Main page content

Foreign policies regarding the impact of climate change on fragility in the Asia-Pacific region

Climate change is regarded as one of the most critical issues which pose a threat to the security and economic prosperity at a global level. According to A New Climate for Peace, an independent report commissioned by the G7 foreign ministers to a group of think tanks in 2015, seven climate fragility risks with the potential of posing a substantial threat to national and social security were specified, and the respective G7 countries have decided to consider the effects of these factors on diplomatic policies.

  1. Local resource competition
  2. Livelihood insecurity and migration
  3. Extreme weather events and disasters
  4. Volatile food prices and provision
  5. Transboundary water management
  6. Seal level rise and coastal degradation
  7. Unintended effects of climate policies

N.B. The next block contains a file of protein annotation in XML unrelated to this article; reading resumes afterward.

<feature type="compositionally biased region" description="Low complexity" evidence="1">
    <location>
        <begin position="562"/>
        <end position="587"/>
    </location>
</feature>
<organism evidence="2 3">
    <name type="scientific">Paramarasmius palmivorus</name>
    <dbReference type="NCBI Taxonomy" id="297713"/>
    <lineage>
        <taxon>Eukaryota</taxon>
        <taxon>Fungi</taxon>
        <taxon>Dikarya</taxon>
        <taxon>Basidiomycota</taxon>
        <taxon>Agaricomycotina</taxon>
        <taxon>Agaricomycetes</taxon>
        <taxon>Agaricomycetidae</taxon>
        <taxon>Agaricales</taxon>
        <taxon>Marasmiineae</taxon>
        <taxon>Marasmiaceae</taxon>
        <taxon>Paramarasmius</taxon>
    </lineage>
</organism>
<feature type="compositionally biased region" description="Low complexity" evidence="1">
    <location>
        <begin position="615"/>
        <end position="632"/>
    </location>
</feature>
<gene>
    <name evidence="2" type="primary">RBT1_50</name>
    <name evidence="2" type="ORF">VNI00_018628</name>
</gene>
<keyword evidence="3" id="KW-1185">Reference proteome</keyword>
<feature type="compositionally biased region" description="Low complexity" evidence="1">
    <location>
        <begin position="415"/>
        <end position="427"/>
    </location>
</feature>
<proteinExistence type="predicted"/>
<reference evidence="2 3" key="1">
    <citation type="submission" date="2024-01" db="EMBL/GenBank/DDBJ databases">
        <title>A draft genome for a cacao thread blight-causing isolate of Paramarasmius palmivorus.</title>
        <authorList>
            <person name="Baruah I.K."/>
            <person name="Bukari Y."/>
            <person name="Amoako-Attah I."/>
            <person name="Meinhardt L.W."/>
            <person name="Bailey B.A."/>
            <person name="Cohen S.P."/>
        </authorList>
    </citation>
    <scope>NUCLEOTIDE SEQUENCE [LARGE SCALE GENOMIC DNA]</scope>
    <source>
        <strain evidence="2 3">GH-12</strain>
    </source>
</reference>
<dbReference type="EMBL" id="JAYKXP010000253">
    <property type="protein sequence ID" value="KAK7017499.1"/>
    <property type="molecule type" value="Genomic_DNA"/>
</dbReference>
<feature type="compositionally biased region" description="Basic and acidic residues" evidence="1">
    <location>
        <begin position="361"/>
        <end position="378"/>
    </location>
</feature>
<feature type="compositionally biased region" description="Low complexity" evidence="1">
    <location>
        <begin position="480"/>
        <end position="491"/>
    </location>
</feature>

The necessity for a fast response against climate-related fragility risks was recognized at the G7 Foreign Minister Meeting held in Hiroshima in April 2016, along with the importance of taking action towards a common goal of mitigating fragility risks, in order to strengthen the global recovering capacity against climate change. Against such backdrop, the Ministry of Foreign Affairs of Japan hosted an international conference with the participation of G7 experts to accelerate the work in Japan and among G7 countries. This report is based on specific proposals from the roundtable seminar in January 2017 and the follow-up meetings in February and March.

[This description was extracted from the introduction and executive summary of the report]


adelphi's papers on climate-fragility risks in Asia are available in English as well as Japanese (日本語) and can be accessed here: